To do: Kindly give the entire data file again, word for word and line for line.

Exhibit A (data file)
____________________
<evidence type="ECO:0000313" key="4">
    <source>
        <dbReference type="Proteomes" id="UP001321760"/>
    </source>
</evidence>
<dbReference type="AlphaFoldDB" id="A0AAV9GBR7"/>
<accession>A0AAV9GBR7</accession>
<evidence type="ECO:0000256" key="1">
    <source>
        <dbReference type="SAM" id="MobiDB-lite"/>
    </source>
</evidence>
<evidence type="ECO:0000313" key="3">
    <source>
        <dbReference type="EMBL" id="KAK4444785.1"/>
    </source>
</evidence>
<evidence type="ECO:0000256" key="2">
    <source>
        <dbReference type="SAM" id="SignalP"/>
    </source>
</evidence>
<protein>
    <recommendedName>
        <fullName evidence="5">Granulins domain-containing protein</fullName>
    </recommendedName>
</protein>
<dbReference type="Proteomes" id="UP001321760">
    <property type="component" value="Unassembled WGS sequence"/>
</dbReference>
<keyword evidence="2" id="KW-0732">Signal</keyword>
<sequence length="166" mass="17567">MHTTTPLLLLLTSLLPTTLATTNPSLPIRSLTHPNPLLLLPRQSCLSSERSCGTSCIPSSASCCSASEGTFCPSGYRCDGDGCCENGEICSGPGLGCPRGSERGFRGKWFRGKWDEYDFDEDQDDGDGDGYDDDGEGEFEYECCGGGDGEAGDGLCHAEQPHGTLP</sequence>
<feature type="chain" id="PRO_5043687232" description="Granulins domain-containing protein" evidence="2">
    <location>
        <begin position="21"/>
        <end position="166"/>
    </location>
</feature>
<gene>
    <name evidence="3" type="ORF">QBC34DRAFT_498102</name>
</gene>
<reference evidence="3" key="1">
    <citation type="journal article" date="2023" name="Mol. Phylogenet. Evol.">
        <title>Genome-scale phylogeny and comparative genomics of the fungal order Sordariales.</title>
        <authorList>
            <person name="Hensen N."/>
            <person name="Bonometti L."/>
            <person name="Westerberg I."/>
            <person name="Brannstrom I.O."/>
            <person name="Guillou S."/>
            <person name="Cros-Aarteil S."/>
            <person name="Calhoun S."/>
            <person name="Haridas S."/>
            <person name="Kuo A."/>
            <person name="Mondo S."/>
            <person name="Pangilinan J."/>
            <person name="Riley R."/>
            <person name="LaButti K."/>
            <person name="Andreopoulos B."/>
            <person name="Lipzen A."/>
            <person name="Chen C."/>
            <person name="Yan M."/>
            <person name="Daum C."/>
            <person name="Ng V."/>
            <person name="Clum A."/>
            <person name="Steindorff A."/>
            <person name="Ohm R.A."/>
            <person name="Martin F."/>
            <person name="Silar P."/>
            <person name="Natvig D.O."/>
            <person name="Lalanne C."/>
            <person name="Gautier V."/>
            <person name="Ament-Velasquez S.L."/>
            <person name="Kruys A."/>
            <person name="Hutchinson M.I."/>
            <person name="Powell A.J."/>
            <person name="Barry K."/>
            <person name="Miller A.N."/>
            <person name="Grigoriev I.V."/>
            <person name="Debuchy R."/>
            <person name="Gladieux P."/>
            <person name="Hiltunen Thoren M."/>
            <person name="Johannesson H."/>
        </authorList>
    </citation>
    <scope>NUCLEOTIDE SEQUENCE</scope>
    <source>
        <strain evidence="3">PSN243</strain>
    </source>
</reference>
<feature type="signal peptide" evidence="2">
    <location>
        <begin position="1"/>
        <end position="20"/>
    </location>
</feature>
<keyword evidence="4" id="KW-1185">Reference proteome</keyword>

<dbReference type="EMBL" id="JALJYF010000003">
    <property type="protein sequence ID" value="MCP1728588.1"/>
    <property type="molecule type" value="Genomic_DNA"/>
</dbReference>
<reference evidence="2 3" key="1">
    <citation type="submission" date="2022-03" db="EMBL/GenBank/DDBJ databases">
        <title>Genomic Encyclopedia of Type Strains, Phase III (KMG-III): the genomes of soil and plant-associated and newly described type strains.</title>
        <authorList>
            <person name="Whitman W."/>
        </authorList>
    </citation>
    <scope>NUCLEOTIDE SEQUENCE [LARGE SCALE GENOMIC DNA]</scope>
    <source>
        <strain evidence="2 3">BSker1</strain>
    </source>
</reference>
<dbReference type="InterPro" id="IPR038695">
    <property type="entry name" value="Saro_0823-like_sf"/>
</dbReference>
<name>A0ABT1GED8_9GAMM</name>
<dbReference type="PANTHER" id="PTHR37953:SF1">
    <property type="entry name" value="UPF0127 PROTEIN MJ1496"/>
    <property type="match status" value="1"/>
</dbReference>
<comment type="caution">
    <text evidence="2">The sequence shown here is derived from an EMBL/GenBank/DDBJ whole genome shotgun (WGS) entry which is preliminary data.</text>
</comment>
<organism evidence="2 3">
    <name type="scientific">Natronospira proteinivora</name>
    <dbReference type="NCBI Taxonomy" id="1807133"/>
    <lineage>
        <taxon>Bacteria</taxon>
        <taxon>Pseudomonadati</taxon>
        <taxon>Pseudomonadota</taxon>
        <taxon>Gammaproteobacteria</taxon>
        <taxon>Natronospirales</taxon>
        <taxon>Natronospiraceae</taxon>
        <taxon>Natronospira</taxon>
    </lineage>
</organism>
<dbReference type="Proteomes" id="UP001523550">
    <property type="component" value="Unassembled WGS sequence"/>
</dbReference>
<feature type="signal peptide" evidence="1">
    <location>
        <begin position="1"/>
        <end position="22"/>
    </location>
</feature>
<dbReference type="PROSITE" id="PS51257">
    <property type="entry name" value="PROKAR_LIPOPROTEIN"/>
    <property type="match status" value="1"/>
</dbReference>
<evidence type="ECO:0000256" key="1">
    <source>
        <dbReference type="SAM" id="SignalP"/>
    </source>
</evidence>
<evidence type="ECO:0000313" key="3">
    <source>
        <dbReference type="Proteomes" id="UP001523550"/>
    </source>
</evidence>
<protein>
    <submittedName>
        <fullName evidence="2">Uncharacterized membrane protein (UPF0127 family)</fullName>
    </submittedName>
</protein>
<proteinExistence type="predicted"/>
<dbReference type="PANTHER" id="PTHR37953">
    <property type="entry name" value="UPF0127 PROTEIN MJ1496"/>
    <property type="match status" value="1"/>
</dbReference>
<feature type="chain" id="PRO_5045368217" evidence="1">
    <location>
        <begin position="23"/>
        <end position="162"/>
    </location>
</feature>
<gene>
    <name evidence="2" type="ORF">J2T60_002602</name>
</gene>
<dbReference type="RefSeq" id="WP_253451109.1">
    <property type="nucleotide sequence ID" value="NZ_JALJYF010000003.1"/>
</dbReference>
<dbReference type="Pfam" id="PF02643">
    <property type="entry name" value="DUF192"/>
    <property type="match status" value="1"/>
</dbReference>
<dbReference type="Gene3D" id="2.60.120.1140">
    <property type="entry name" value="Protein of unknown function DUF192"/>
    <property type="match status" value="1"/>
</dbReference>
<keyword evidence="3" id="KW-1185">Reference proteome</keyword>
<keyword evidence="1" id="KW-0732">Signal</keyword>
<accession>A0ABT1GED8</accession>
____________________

<evidence type="ECO:0000313" key="4">
    <source>
        <dbReference type="Proteomes" id="UP001321760"/>
    </source>
</evidence>
<dbReference type="AlphaFoldDB" id="A0AAV9GBR7"/>
<accession>A0AAV9GBR7</accession>
<evidence type="ECO:0000256" key="1">
    <source>
        <dbReference type="SAM" id="MobiDB-lite"/>
    </source>
</evidence>
<evidence type="ECO:0000313" key="3">
    <source>
        <dbReference type="EMBL" id="KAK4444785.1"/>
    </source>
</evidence>
<evidence type="ECO:0000256" key="2">
    <source>
        <dbReference type="SAM" id="SignalP"/>
    </source>
</evidence>
<protein>
    <recommendedName>
        <fullName evidence="5">Granulins domain-containing protein</fullName>
    </recommendedName>
</protein>
<dbReference type="Proteomes" id="UP001321760">
    <property type="component" value="Unassembled WGS sequence"/>
</dbReference>
<keyword evidence="2" id="KW-0732">Signal</keyword>
<sequence length="166" mass="17567">MHTTTPLLLLLTSLLPTTLATTNPSLPIRSLTHPNPLLLLPRQSCLSSERSCGTSCIPSSASCCSASEGTFCPSGYRCDGDGCCENGEICSGPGLGCPRGSERGFRGKWFRGKWDEYDFDEDQDDGDGDGYDDDGEGEFEYECCGGGDGEAGDGLCHAEQPHGTLP</sequence>
<feature type="chain" id="PRO_5043687232" description="Granulins domain-containing protein" evidence="2">
    <location>
        <begin position="21"/>
        <end position="166"/>
    </location>
</feature>
<gene>
    <name evidence="3" type="ORF">QBC34DRAFT_498102</name>
</gene>
<reference evidence="3" key="1">
    <citation type="journal article" date="2023" name="Mol. Phylogenet. Evol.">
        <title>Genome-scale phylogeny and comparative genomics of the fungal order Sordariales.</title>
        <authorList>
            <person name="Hensen N."/>
            <person name="Bonometti L."/>
            <person name="Westerberg I."/>
            <person name="Brannstrom I.O."/>
            <person name="Guillou S."/>
            <person name="Cros-Aarteil S."/>
            <person name="Calhoun S."/>
            <person name="Haridas S."/>
            <person name="Kuo A."/>
            <person name="Mondo S."/>
            <person name="Pangilinan J."/>
            <person name="Riley R."/>
            <person name="LaButti K."/>
            <person name="Andreopoulos B."/>
            <person name="Lipzen A."/>
            <person name="Chen C."/>
            <person name="Yan M."/>
            <person name="Daum C."/>
            <person name="Ng V."/>
            <person name="Clum A."/>
            <person name="Steindorff A."/>
            <person name="Ohm R.A."/>
            <person name="Martin F."/>
            <person name="Silar P."/>
            <person name="Natvig D.O."/>
            <person name="Lalanne C."/>
            <person name="Gautier V."/>
            <person name="Ament-Velasquez S.L."/>
            <person name="Kruys A."/>
            <person name="Hutchinson M.I."/>
            <person name="Powell A.J."/>
            <person name="Barry K."/>
            <person name="Miller A.N."/>
            <person name="Grigoriev I.V."/>
            <person name="Debuchy R."/>
            <person name="Gladieux P."/>
            <person name="Hiltunen Thoren M."/>
            <person name="Johannesson H."/>
        </authorList>
    </citation>
    <scope>NUCLEOTIDE SEQUENCE</scope>
    <source>
        <strain evidence="3">PSN243</strain>
    </source>
</reference>
<feature type="signal peptide" evidence="2">
    <location>
        <begin position="1"/>
        <end position="20"/>
    </location>
</feature>
<keyword evidence="4" id="KW-1185">Reference proteome</keyword>

<dbReference type="EMBL" id="JALJYF010000003">
    <property type="protein sequence ID" value="MCP1728588.1"/>
    <property type="molecule type" value="Genomic_DNA"/>
</dbReference>
<reference evidence="2 3" key="1">
    <citation type="submission" date="2022-03" db="EMBL/GenBank/DDBJ databases">
        <title>Genomic Encyclopedia of Type Strains, Phase III (KMG-III): the genomes of soil and plant-associated and newly described type strains.</title>
        <authorList>
            <person name="Whitman W."/>
        </authorList>
    </citation>
    <scope>NUCLEOTIDE SEQUENCE [LARGE SCALE GENOMIC DNA]</scope>
    <source>
        <strain evidence="2 3">BSker1</strain>
    </source>
</reference>
<dbReference type="InterPro" id="IPR038695">
    <property type="entry name" value="Saro_0823-like_sf"/>
</dbReference>
<name>A0ABT1GED8_9GAMM</name>
<dbReference type="PANTHER" id="PTHR37953:SF1">
    <property type="entry name" value="UPF0127 PROTEIN MJ1496"/>
    <property type="match status" value="1"/>
</dbReference>
<comment type="caution">
    <text evidence="2">The sequence shown here is derived from an EMBL/GenBank/DDBJ whole genome shotgun (WGS) entry which is preliminary data.</text>
</comment>
<organism evidence="2 3">
    <name type="scientific">Natronospira proteinivora</name>
    <dbReference type="NCBI Taxonomy" id="1807133"/>
    <lineage>
        <taxon>Bacteria</taxon>
        <taxon>Pseudomonadati</taxon>
        <taxon>Pseudomonadota</taxon>
        <taxon>Gammaproteobacteria</taxon>
        <taxon>Natronospirales</taxon>
        <taxon>Natronospiraceae</taxon>
        <taxon>Natronospira</taxon>
    </lineage>
</organism>
<dbReference type="Proteomes" id="UP001523550">
    <property type="component" value="Unassembled WGS sequence"/>
</dbReference>
<feature type="signal peptide" evidence="1">
    <location>
        <begin position="1"/>
        <end position="22"/>
    </location>
</feature>
<dbReference type="PROSITE" id="PS51257">
    <property type="entry name" value="PROKAR_LIPOPROTEIN"/>
    <property type="match status" value="1"/>
</dbReference>
<evidence type="ECO:0000256" key="1">
    <source>
        <dbReference type="SAM" id="SignalP"/>
    </source>
</evidence>
<evidence type="ECO:0000313" key="3">
    <source>
        <dbReference type="Proteomes" id="UP001523550"/>
    </source>
</evidence>
<protein>
    <submittedName>
        <fullName evidence="2">Uncharacterized membrane protein (UPF0127 family)</fullName>
    </submittedName>
</protein>
<proteinExistence type="predicted"/>
<dbReference type="PANTHER" id="PTHR37953">
    <property type="entry name" value="UPF0127 PROTEIN MJ1496"/>
    <property type="match status" value="1"/>
</dbReference>
<feature type="chain" id="PRO_5045368217" evidence="1">
    <location>
        <begin position="23"/>
        <end position="162"/>
    </location>
</feature>
<gene>
    <name evidence="2" type="ORF">J2T60_002602</name>
</gene>
<dbReference type="RefSeq" id="WP_253451109.1">
    <property type="nucleotide sequence ID" value="NZ_JALJYF010000003.1"/>
</dbReference>
<dbReference type="Pfam" id="PF02643">
    <property type="entry name" value="DUF192"/>
    <property type="match status" value="1"/>
</dbReference>
<dbReference type="Gene3D" id="2.60.120.1140">
    <property type="entry name" value="Protein of unknown function DUF192"/>
    <property type="match status" value="1"/>
</dbReference>
<keyword evidence="3" id="KW-1185">Reference proteome</keyword>
<keyword evidence="1" id="KW-0732">Signal</keyword>
<accession>A0ABT1GED8</accession>